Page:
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BeerMoney
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Re: Tattoos and Bogleheads

Post by BeerMoney »

Nope. Reason # 1001: I like being able to visit onsens without getting kicked out for having a tattoo.

As you age they also start to deform and look bad compared to when they were first done.
AnonJohn
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Re: Tattoos and Bogleheads

Post by AnonJohn »

I've got "Stay the Course" across the top of my back and shoulder blades, above a stack of flaming $100 bills.

...


Nah. In truth I deeply hate needles, so the conversation ends there. I don't think I'd like one, for many of the reasons articulated on this thread. But US culture has changed on them, and I think many of my tastes are just old-fashioned. Perhaps my tastes will change. I'm not that old. But I'm secretly holding out hope that it will circle back and that no tats will become cool because everyone has tats.
heyyou
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Re: Tattoos and Bogleheads

Post by heyyou »

At some advanced age, I'm considering a "Do not air-evac" tattoo to avoid a common end-of-life expense in my small town.
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Re: Tattoos and Bogleheads

Post by Dottie57 »

tim1999 wrote: Mon Mar 25, 2019 8:33 pm Never had one and never will. Just not my thing. I also find them to be very unattractive on members of the gender I am attracted to.
+1
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stemikger
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Re: Tattoos and Bogleheads

Post by stemikger »

researcher wrote: Wed Mar 27, 2019 11:38 am
stemikger wrote: Tue Mar 26, 2019 9:39 pm I have two. I never regretted either one of them.
One is the parrot from The Enchanted Tikki Room in Disney World...
Out of curiosity, what special meaning does a parrot from the Enchanted Tikki Room at Disney World hold for you?
It was my first trip to Disney World and it reminds me of spending time with my family as a child. We all loved the show and talked about it all day.
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EddyB
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Re: Tattoos and Bogleheads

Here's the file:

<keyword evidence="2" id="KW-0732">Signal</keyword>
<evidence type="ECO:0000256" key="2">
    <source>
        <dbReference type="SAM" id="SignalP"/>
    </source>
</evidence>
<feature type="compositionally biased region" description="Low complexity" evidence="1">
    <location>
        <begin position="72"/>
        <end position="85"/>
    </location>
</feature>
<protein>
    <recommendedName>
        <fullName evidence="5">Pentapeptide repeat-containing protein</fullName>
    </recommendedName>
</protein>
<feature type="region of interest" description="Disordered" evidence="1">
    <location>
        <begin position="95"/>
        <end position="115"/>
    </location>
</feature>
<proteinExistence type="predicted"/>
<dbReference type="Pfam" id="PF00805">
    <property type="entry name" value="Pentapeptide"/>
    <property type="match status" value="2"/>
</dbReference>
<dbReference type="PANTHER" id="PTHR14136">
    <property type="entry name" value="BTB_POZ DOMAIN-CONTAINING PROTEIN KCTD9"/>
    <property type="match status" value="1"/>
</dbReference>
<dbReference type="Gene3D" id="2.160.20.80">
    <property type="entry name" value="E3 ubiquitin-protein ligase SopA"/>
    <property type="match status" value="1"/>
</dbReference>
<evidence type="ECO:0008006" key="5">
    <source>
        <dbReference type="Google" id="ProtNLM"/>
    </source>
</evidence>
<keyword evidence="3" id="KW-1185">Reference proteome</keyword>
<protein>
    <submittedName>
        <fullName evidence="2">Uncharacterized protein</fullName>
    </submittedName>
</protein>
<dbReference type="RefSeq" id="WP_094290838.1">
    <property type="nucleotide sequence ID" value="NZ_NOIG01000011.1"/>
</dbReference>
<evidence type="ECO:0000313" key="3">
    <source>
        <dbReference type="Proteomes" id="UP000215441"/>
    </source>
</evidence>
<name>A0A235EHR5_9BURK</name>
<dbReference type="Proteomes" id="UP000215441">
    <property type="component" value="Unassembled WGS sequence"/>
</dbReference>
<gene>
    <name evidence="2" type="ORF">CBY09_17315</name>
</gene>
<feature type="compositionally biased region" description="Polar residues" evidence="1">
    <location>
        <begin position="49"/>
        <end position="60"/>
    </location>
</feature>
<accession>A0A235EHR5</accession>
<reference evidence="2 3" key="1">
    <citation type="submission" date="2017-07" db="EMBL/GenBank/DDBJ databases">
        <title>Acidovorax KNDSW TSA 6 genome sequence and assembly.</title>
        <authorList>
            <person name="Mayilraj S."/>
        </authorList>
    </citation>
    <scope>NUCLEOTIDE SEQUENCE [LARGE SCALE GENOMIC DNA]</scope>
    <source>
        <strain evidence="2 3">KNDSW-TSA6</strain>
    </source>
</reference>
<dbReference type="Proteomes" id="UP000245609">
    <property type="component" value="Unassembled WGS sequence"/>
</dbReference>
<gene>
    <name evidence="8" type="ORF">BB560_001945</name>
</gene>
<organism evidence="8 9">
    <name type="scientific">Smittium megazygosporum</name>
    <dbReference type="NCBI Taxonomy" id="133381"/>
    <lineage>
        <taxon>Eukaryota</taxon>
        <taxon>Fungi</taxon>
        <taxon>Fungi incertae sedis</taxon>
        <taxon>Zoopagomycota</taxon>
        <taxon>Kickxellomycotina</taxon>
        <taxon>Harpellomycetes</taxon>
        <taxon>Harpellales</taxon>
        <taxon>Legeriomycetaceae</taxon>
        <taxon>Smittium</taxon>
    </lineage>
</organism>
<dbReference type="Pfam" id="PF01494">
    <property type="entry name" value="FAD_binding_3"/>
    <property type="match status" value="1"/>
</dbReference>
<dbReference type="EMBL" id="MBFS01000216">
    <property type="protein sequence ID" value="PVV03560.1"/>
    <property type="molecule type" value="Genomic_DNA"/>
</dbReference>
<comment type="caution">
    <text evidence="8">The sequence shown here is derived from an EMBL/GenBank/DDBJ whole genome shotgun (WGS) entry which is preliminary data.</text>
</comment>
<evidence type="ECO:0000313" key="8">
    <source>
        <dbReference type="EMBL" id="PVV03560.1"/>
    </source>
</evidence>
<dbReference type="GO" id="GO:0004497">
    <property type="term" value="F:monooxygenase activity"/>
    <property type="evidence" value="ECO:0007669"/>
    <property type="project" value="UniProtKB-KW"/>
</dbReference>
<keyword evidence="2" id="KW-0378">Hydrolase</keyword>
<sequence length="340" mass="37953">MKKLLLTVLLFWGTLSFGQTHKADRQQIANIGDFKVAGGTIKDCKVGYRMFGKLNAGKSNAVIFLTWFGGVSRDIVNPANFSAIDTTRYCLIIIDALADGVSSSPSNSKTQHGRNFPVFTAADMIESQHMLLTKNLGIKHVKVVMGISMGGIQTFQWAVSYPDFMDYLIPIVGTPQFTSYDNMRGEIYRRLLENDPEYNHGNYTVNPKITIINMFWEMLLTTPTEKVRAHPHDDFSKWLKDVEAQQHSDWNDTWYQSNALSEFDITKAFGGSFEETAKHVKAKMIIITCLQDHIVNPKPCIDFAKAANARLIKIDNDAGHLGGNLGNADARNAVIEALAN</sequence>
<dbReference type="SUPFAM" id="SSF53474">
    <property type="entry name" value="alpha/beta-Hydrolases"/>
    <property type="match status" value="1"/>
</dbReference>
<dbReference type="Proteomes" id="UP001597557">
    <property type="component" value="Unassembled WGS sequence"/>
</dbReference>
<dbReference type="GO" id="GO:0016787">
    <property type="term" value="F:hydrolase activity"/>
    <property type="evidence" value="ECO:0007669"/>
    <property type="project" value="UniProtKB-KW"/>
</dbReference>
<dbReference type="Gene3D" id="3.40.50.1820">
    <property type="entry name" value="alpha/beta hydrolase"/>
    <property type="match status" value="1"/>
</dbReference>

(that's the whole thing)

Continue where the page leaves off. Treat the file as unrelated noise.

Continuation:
Post by EddyB »

essbeer wrote: Wed Mar 27, 2019 12:49 pm I think in upper to upper-middle class neighborhoods it's still considered some sort of signal of either "low" birth or reckless youth. I live around lots of under 40 doctors and lawyers and literally zero have visible tattoos. I don't think a visible tattoo would be unacceptable, quite the contrary I'd bet it would generate excitement and lots of compliments. But it would also silently scream "not one of us."
There’s a geographic or locality aspect to that, too. Much more common on “professionals” in some of the places I’ve lived than in others.
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Summit111
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Re: Tattoos and Bogleheads

Post by Summit111 »

My oldest son had his fraternity symbol tattooed on his ankle while in college. A little over an inch in diameter, and easily covered by an ankle sock.

He’s 44 and VP of a prestigious Wall Street financial firm. While playing golf with some top executives, one of them noticed the tattoo and gave him an “Unapproving look” and commented, “Didn’t think you were the tattoo type”

That’s all it took...He scheduled tattoo removal and brought his 2 young kids along so they would see and smell the laser doing its job....

When I was a kid, I remember only military members had tattoos...

Summit
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TallBoy29er
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Re: Tattoos and Bogleheads

Post by TallBoy29er »

Summit111 wrote: Wed Mar 27, 2019 6:02 pm